Most ancient manuscripts of Mark end after 16:8 and early Christians do not seem to know any of this chapter after verse 8. The style, vocabulary, and themes in Mark 16:9–20 are quite different from the rest of Mark. Therefore, the vast majority of scholars believe that the Gospel of Mark originally ended with verse 8 and that verses 9–20 are a later addition by another author. It is also possible that the original ending (any material after verse 8) was somehow lost. Suppose for a moment that, as most scholars believe, the Gospel did originally end after verse 8. Why did Mark write such an abrupt ending? What effect does it have on you as a reader?
(adapted from Search, Ponder, and Pray: A Guide to the Gospels)
If you want more information about the ending of Mark, you can read this. (Even the new Institute manual mentions this issue here.) This might seem a petty issue to focus on in a lesson that is about the resurrection of Jesus Christ, but stay with me for a moment. While it is possible that the original ending to Mark is now lost, think for a moment about what it would mean if Mark deliberately ended the gospel with the words “And they went out quickly, and fled from the sepulchre; for they trembled and were amazed: neither said they any thing to any man; for they were afraid.” No resurrection appearance. Just these disciples leaving in fear. Why would Mark do this?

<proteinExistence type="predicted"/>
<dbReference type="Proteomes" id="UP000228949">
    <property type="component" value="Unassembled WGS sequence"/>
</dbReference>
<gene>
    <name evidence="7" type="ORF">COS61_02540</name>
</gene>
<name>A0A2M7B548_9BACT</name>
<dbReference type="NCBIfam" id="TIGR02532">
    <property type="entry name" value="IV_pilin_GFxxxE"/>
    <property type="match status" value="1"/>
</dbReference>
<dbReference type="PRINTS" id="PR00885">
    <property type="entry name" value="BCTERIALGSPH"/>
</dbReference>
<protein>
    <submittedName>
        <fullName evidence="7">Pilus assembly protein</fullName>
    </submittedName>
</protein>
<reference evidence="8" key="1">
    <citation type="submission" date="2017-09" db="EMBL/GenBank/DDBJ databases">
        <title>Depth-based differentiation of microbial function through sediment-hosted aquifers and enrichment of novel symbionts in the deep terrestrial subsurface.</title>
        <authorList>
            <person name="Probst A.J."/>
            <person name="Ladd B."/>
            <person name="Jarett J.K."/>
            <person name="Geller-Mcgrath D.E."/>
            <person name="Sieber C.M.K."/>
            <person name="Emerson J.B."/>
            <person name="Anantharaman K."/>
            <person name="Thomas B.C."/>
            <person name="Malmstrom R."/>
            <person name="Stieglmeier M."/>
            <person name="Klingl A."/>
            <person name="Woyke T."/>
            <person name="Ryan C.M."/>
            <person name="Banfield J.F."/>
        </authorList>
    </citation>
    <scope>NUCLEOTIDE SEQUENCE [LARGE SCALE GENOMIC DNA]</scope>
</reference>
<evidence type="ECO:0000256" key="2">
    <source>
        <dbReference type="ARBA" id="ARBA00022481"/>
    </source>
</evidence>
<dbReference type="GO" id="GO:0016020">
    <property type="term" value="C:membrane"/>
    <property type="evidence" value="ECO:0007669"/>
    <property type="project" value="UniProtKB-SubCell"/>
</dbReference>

Recent thinking about the Gospel of Mark has emphasized its nature as an oral performance (more on this idea here). So imagine that you are listening to the Gospel of Mark. The speaker has been at it for an hour and half and is now nearing the end. It was devastating when the twelve fled from Jesus, it was worse when Peter outright denied Jesus, and there was no one left to carry the “good news” to the world when Jesus died. But then–the women return! The young man tells them not to be afraid because Jesus has risen. This is great! Now surely they’ll tell everyone! But then, abruptly, they run away silent and fearing. There is no one left . . . except for you. Performance analysis of Mark has shown how the audience of the gospel has been involved and empowered to be disciples. And now the ball is in our court. There is no one else to share the good news with the world–no one but us. We can’t pass the sign-up sheet along with the thought that surely someone else will fill in the blank, because we are the last person on the row, filling the last seat in the class. We do it, or it doesn’t get done.
This ending is so much more powerful than a resurrection appearance: it creates a sense of urgency in the audience to proclaim the good news that Jesus Christ has risen.
Note: this will be the last lesson note in this series since my plan was to cover only the gospels. Thanks for reading!